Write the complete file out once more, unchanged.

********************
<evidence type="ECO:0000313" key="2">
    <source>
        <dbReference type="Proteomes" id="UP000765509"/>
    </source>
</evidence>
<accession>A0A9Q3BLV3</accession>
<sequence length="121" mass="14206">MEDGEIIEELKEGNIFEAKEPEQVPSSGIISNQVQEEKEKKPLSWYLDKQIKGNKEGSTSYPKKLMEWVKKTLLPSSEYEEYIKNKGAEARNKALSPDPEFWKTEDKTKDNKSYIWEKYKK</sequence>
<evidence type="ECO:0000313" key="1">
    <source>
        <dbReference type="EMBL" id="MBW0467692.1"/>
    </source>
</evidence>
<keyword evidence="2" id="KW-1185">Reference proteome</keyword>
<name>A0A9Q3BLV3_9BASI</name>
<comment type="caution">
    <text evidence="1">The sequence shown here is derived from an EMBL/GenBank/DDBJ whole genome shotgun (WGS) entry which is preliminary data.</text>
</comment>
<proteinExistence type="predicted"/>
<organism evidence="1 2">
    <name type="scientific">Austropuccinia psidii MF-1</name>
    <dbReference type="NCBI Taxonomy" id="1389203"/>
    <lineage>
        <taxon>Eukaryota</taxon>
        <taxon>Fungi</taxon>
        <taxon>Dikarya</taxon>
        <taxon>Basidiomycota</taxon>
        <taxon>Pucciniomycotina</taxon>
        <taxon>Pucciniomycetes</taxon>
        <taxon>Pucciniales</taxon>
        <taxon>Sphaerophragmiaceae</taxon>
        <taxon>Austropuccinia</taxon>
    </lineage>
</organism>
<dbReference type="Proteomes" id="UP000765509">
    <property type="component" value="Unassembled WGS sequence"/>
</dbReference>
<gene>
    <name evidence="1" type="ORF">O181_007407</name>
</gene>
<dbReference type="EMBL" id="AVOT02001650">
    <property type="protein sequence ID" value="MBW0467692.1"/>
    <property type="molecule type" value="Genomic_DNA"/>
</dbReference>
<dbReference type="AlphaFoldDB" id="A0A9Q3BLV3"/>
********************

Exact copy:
<evidence type="ECO:0000313" key="2">
    <source>
        <dbReference type="Proteomes" id="UP000765509"/>
    </source>
</evidence>
<accession>A0A9Q3BLV3</accession>
<sequence length="121" mass="14206">MEDGEIIEELKEGNIFEAKEPEQVPSSGIISNQVQEEKEKKPLSWYLDKQIKGNKEGSTSYPKKLMEWVKKTLLPSSEYEEYIKNKGAEARNKALSPDPEFWKTEDKTKDNKSYIWEKYKK</sequence>
<evidence type="ECO:0000313" key="1">
    <source>
        <dbReference type="EMBL" id="MBW0467692.1"/>
    </source>
</evidence>
<keyword evidence="2" id="KW-1185">Reference proteome</keyword>
<name>A0A9Q3BLV3_9BASI</name>
<comment type="caution">
    <text evidence="1">The sequence shown here is derived from an EMBL/GenBank/DDBJ whole genome shotgun (WGS) entry which is preliminary data.</text>
</comment>
<proteinExistence type="predicted"/>
<organism evidence="1 2">
    <name type="scientific">Austropuccinia psidii MF-1</name>
    <dbReference type="NCBI Taxonomy" id="1389203"/>
    <lineage>
        <taxon>Eukaryota</taxon>
        <taxon>Fungi</taxon>
        <taxon>Dikarya</taxon>
        <taxon>Basidiomycota</taxon>
        <taxon>Pucciniomycotina</taxon>
        <taxon>Pucciniomycetes</taxon>
        <taxon>Pucciniales</taxon>
        <taxon>Sphaerophragmiaceae</taxon>
        <taxon>Austropuccinia</taxon>
    </lineage>
</organism>
<dbReference type="Proteomes" id="UP000765509">
    <property type="component" value="Unassembled WGS sequence"/>
</dbReference>
<gene>
    <name evidence="1" type="ORF">O181_007407</name>
</gene>
<dbReference type="EMBL" id="AVOT02001650">
    <property type="protein sequence ID" value="MBW0467692.1"/>
    <property type="molecule type" value="Genomic_DNA"/>
</dbReference>
<dbReference type="AlphaFoldDB" id="A0A9Q3BLV3"/>